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Author (up) Stanley, T.R.; White, J.M.; Teel, S.; Nicholas, M. url  doi
  Title Brightness of the Night Sky Affects Loggerhead (Caretta caretta) Sea Turtle Hatchling Misorientation but Not Nest Site Selection Type Journal Article
  Year 2020 Publication Frontiers in Marine Science Abbreviated Journal Front. Mar. Sci.  
  Volume 7 Issue Pages  
  Keywords Animals; marine turtles; sea turtles; Gulf of Mexico; Loggerhead turtle; Caretta caretta; misorientation; Artificial Light At Night  
  Abstract Sea turtles in the Gulf of Mexico, which are listed as either threatened or endangered under the US Endangered Species Act, face numerous threats but are particularly susceptible to the negative effects of light pollution on nesting beaches. Light pollution affects the distribution, density, and placement of nests on beaches, and disrupts seafinding in hatchlings emerging from nests; often leading to their death. Rapid urban growth near Gulf Islands National Seashore (GUIS), FL, United States, over the last century has contributed to increased light pollution on its beaches. There is concern that light pollution is causing females to build nests in at-risk locations subject to erosion and flooding, and is causing the observed high rates of hatchling misorientation. From 2015 to 2016, we measured brightness of the night sky, horizon profile, and lunar variables at GUIS at loggerhead (Caretta caretta) nests to assess the effects of brightness on building of at-risk nests and hatchling misorientation. In addition, we quantified the effects of relocating at-risk nests on nest success. We found that contrast in brightness between the landward and seaward directions at GUIS was partially responsible for high rates of hatchling misorientation, and there was a strong moderating influence of lunar fraction and lunar altitude on hatchling misorientation: larger lunar fractions and lower lunar altitudes reduced misorientation. We did not find an effect of artificial light, horizon profile, or lunar fraction on the propensity of loggerheads to build nests in at-risk locations, and found no evidence that relocating nests at GUIS reduced loggerhead nest success. In fact, we found that nest success was improved and hatchling misorientation rates were reduced for relocated loggerhead nests.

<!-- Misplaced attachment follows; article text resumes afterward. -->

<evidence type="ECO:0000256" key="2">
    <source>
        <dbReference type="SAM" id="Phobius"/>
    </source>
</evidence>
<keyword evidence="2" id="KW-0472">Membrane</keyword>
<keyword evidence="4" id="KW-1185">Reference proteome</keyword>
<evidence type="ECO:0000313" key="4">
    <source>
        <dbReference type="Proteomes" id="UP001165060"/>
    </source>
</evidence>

Address US Geological Survey, Fort Collins, CO, United States  
  Corporate Author Thesis  
  Publisher Frontiers Place of Publication Editor  
  Language English Summary Language English Original Title  
  Series Editor Series Title Abbreviated Series Title  
  Series Volume Series Issue Edition  
  ISSN 2296-7745 ISBN Medium  
  Area Expedition Conference  
  Notes Approved no  
  Call Number IDA @ john @ Serial 3413  
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